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Anti-Soviet sabotage exposed
Image 10
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Krzhizhanovskiĭ, Gleb Maksimilianovich, 1872-1959. Anti-Soviet sabotage exposed - Image 10. 1932. Special Collections, University of Houston Libraries. University of Houston Digital Library. Web. August 9, 2020. https://digital.lib.uh.edu/collection/scpamp/item/4697/show/4662.

Disclaimer: This is a general citation for reference purposes. Please consult the most recent edition of your style manual for the proper formatting of the type of source you are citing. If the date given in the citation does not match the date on the digital item, use the more accurate date below the digital item.

Krzhizhanovskiĭ, Gleb Maksimilianovich, 1872-1959. (1932). Anti-Soviet sabotage exposed - Image 10. Socialist and Communist Pamphlets. Special Collections, University of Houston Libraries. Retrieved from https://digital.lib.uh.edu/collection/scpamp/item/4697/show/4662

Disclaimer: This is a general citation for reference purposes. Please consult the most recent edition of your style manual for the proper formatting of the type of source you are citing. If the date given in the citation does not match the date on the digital item, use the more accurate date below the digital item.

Krzhizhanovskiĭ, Gleb Maksimilianovich, 1872-1959, Anti-Soviet sabotage exposed - Image 10, 1932, Socialist and Communist Pamphlets, Special Collections, University of Houston Libraries, accessed August 9, 2020, https://digital.lib.uh.edu/collection/scpamp/item/4697/show/4662.

Disclaimer: This is a general citation for reference purposes. Please consult the most recent edition of your style manual for the proper formatting of the type of source you are citing. If the date given in the citation does not match the date on the digital item, use the more accurate date below the digital item.

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Compound Item Description
Title Anti-Soviet sabotage exposed
Creator (LCNAF)
  • Krzhizhanovskiĭ, Gleb Maksimilianovich, 1872-1959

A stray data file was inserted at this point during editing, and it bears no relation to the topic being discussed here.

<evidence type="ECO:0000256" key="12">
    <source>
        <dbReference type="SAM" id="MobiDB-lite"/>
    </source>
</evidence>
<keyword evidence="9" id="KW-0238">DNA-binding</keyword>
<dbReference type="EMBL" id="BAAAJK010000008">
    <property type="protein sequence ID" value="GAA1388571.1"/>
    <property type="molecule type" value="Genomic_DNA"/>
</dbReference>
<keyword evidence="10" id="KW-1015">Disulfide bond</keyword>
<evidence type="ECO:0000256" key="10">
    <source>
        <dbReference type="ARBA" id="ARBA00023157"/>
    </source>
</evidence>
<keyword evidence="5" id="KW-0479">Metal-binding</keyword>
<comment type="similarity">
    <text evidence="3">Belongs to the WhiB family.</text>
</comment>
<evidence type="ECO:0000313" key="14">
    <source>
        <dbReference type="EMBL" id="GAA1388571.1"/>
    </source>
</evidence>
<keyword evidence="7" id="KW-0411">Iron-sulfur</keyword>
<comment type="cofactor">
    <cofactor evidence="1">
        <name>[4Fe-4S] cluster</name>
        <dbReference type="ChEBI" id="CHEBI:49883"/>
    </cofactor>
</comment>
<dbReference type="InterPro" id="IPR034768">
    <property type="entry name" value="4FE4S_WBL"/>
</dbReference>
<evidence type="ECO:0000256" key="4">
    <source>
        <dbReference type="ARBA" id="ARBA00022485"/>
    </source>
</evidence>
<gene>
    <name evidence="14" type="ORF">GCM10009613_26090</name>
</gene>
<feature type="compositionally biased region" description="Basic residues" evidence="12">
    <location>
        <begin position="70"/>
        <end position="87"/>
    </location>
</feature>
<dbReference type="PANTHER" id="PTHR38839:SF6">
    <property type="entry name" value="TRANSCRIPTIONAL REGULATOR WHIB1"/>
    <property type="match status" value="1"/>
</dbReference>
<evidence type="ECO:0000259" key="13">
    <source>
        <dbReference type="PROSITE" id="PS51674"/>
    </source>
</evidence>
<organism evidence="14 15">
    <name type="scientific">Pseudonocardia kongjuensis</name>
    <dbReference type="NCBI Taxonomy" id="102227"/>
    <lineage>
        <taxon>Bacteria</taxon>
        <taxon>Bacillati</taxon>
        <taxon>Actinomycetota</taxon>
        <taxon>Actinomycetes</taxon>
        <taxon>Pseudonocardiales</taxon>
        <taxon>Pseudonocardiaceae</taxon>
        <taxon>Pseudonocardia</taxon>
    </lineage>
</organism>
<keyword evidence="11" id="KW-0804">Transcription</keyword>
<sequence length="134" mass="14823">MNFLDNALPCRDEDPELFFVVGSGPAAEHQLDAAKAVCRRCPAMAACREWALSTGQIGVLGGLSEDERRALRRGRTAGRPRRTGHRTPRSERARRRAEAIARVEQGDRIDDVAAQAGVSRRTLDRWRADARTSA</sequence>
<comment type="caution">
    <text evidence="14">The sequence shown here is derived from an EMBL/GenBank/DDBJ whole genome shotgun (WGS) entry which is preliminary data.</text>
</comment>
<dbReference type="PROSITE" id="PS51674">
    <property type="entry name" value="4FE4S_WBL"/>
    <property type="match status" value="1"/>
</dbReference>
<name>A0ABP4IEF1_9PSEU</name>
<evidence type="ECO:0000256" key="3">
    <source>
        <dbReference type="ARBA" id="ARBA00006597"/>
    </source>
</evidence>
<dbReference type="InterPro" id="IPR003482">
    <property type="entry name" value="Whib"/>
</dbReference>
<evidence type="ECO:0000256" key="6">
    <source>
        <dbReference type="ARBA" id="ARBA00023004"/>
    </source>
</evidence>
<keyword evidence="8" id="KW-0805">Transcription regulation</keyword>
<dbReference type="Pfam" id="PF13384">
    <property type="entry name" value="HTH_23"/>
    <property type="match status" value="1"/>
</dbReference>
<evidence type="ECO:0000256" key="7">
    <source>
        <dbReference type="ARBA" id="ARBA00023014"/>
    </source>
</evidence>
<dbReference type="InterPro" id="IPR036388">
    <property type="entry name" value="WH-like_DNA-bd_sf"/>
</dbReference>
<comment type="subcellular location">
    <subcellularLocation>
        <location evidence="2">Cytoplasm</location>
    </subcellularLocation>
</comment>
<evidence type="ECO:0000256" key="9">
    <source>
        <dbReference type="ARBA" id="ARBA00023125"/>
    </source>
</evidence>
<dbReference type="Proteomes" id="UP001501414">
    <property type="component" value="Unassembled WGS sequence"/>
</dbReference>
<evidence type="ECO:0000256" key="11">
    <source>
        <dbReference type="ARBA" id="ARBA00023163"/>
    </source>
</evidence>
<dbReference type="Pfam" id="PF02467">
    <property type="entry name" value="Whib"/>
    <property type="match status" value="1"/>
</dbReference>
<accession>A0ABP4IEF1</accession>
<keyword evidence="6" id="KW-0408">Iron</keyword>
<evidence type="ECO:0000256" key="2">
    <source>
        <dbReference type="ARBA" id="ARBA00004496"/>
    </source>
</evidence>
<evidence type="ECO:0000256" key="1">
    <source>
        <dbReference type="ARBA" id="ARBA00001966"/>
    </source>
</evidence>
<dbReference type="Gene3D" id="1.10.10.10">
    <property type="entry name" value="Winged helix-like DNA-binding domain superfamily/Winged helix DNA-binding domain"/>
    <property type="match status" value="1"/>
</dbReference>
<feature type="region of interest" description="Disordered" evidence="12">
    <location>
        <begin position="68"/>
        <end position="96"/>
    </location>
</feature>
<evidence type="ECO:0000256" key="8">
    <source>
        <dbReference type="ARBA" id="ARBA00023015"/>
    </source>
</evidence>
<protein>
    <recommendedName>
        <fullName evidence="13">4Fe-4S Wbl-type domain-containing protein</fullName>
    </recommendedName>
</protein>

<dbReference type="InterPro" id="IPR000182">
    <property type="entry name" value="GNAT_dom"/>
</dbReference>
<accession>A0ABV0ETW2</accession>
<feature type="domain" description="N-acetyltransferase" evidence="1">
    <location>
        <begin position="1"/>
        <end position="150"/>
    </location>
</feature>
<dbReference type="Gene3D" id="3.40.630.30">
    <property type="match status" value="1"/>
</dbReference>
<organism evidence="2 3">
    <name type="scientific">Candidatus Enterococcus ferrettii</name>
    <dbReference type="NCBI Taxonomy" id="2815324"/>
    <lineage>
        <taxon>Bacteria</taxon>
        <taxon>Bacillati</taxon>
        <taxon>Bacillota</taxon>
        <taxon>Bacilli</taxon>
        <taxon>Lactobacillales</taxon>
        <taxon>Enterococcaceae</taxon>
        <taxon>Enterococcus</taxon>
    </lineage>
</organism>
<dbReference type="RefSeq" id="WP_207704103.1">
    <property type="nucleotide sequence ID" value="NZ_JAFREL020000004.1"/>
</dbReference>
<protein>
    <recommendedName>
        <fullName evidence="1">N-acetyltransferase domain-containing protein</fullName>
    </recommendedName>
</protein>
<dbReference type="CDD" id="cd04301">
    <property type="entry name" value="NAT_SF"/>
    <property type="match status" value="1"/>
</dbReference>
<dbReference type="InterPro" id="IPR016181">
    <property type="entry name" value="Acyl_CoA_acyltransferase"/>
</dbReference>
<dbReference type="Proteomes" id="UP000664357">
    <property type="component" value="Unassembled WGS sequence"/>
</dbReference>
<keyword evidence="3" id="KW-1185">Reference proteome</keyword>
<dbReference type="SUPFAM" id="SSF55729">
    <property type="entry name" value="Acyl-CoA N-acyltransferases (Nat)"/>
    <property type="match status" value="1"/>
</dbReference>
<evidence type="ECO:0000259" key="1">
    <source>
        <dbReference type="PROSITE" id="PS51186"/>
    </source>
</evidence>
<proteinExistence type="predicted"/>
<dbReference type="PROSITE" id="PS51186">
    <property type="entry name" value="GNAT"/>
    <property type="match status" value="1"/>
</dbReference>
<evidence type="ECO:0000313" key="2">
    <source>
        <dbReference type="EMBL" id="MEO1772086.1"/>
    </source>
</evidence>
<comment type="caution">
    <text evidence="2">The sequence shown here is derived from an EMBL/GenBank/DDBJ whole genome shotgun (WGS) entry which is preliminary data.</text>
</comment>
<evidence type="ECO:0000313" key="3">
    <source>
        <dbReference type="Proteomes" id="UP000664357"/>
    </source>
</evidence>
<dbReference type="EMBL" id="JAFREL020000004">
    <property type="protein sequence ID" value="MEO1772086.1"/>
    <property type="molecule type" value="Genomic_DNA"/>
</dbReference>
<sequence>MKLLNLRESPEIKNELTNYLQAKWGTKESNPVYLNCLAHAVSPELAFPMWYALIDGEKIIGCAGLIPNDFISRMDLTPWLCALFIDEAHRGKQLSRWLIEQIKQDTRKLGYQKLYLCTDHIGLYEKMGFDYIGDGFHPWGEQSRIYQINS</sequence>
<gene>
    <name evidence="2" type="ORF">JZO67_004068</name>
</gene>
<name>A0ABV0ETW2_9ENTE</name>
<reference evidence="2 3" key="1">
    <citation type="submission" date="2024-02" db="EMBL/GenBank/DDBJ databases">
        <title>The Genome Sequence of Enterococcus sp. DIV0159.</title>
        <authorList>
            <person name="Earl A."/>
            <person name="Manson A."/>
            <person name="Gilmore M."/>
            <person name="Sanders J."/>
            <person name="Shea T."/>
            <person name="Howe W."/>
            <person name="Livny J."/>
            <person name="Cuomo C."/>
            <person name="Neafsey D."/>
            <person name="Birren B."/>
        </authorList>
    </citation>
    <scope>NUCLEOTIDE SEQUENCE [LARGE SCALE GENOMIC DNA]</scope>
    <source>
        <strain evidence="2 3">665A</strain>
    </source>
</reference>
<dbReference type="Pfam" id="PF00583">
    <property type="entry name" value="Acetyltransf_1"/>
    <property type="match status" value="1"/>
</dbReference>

Publisher Workers Library Publishers
Place of Creation (TGN)
  • New York, New York
Date 1932
Subject.Topical (LCSH)
  • Sabotage
Subject.Geographic (TGN)
  • Russia
Genre (AAT)
  • pamphlets
Language English
Type (DCMI)
  • Text
Original Item Extent 39 pages; 21 cm
Original Item Location HV6295.S65K79
Original Item URL http://library.uh.edu/record=b8304406~S5
Original Collection Socialist and Communist Pamphlets
Digital Collection Socialist and Communist Pamphlets
Digital Collection URL http://digital.lib.uh.edu/collection/scpamp
Repository Special Collections, University of Houston Libraries
Repository URL http://libraries.uh.edu/branches/special-collections
Use and Reproduction In Copyright: This item is protected by copyright. Copyright to this resource is held by the creator or current rights holder, and the resource is provided here for educational purposes. It may not be reproduced or distributed in any format without permission of the copyright owner. Users assume full responsibility for any infringement of copyright or related rights.
File Name index.cpd
Item Description
Title Image 10
Format (IMT)
  • image/jpeg
File Name uhlib_29628835_009.jpg
Transcript Europe was passing through an acute economic crisis, created by the imperialist war and the exclusion of the Russian market from the system of world econon^. The diplomats had to find out new methods of " ridding the world of Bolshevism." The advocate of " peaceful " tactics was the most supple politician in the bourgeois camp—Lloyd George then the British Premier. The theory of the dwindling away of the soviet regime under the influence of economic communion with capitalist countries was hastily elaborated and made the foundation for a diplomatic offensive against the workers' and peasants' republic. In 1922 Conferences in Genoa and at The Hague took place, to which for the first time representatives of the soviet government were invited. The clash of two worlds, which was evidenced in connection with the so-called " Russian question," presented in a glaring light the new tactical forms of the struggle against the dictatorship of the proletariat. For our purpose it is important to note that one of the main points of the May memorandum of the capitalist powers in 1922 was the demand that the nationalised enterprises be restored to their foreign owners, or, at least, that their losses be compensated for by the granting of concessions. This idea of liquidating the soviet regime by means of the restoration of the strongholds of capitalism was the hidden essence of the ultimatum of the European diplomats. The calculations of the imperialists were plainly to be understood. The bourgeoisie was certain that the Soviet Republic, exhausted by intervention, hunger, and economic ruin, would capitulate and would allow a wide expansion of private capital in the economy of the country. The main object was to conquer the commanding heights of national economy for the former owners, and as a result to transform the country of the Soviets into a state based on a system of private capital. The international conferences of 1922 inaugurated a general tactical line for the whole of the bourgeois camp : the penetration of private capital in the form of concessions, the conquest of the whole economic system of the country, and the subsequent liquidation of the proletarian dictatorship. The leaders of the offensive of foreign capital were the biggest groups of former owners, but the immediate technical execution of anti-soviet plans was entrusted to sabotaging organisations within the country. To this shameful traitorous work the counter-revolution- 8